In 1565 Richard was apprehended by the Earl of Kildare and wrongly accused of the murder of Garrot Nugent, one of the Nugents of Delvin and this apparently had a huge bearing on his decision to lend his support to the rebel side.

Despite the presence of Norman and English invaders since the late 12th century, four centuries later the Tudors had achieved limited control of the country. The English had adopted a policy of supporting key candidates for the leadership of Gaelic clans in an attempt to gain influence of these families.
Hugh O’Neill (1550-1616), Third Baron Dungannon and Second Earl of Tyrone, one of the key figures in the Nine Years War was taken at the age of nine by Sir Henry Sidney to his castle in Ludlow, Shropshire.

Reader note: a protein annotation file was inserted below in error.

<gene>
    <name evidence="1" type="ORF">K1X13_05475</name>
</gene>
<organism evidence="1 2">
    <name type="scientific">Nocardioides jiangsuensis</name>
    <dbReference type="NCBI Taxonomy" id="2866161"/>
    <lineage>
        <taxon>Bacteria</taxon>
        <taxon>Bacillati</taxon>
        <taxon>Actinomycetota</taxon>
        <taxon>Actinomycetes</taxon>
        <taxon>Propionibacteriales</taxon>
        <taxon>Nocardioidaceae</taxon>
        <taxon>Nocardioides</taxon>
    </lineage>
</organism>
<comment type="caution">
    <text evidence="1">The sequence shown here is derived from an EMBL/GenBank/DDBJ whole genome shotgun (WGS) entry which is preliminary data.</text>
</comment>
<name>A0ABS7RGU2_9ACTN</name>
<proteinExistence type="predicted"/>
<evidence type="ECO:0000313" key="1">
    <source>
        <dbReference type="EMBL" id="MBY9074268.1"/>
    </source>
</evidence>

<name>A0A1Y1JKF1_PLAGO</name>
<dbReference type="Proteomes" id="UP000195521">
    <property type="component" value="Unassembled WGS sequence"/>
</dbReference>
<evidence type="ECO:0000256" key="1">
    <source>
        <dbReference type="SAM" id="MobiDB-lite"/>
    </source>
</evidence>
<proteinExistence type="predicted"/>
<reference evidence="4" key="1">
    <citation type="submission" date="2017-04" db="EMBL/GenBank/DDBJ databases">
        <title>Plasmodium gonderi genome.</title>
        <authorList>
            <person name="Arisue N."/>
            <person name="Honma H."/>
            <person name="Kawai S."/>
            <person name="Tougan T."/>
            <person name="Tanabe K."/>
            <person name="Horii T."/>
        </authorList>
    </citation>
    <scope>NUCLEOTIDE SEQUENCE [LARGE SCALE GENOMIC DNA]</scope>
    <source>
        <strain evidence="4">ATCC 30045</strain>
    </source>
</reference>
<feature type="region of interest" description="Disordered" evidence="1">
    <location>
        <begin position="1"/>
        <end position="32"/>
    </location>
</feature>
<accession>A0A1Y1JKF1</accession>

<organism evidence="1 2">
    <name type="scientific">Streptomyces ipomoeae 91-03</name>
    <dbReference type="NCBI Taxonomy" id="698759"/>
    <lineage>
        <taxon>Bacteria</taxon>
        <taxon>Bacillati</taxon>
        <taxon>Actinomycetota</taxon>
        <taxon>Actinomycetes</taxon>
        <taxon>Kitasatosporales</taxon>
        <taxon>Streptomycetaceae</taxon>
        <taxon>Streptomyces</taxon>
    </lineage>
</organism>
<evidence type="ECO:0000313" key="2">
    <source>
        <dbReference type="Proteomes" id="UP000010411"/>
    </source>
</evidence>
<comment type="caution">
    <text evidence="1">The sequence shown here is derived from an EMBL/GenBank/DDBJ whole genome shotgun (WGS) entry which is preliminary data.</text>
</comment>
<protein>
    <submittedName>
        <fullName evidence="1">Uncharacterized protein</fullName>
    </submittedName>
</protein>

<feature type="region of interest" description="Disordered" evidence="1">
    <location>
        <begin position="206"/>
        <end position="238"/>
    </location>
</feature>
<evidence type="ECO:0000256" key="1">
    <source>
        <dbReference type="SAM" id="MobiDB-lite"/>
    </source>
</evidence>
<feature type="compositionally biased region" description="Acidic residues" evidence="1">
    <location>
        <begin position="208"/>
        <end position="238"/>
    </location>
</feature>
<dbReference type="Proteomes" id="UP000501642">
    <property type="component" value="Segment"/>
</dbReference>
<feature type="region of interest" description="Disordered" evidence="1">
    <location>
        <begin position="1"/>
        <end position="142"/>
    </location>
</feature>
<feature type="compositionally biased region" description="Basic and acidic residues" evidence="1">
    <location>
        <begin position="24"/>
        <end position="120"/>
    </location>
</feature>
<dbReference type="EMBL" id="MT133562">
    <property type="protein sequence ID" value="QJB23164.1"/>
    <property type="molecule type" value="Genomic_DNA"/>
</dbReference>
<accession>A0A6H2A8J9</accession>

Following his return in 1568 he remained loyal to the crown until suspicions of his commitment to the crown were aroused by his decision to come to the aid of survivors of remnants of the Spanish Armada who were shipwrecked near the Inishowen Peninsula. In 1595, he succeeded Turlough O’Neill as head of the clan.

The other central figure in the Nine Years War was Red Hugh O’Donnell (c. 1571-1602). At the age of 17 he was kidnapped by the Lord Deputy Sir John Perrott, who feared the power of the O’Donnell’s, and imprisoned in Dublin Castle, from where he successfully escaped four years later, having made a short-lived bolt for freedom the previous year.

At the age of 21 he was inaugurated as chief of the O’Donnell clan and joined forces with O’Neill and in tandem they instigated what became known as the Nine Years War.

Details of Tyrrell’s early life are sketchy. It appears that he was born in Spain in 1545 the son of Phillip Tyrrell and his Spanish wife who was also the foster mother of Don Carlos, son of the Phillip II of Spain.

Regarding his own personal life there are two conflicting versions. One suggests that he married Doryne, daughter of Rory Og O’Moore from Laois while other evidence suggest that he married a woman called Maud and had two children with her, Godfrey (Geoff) and Rita.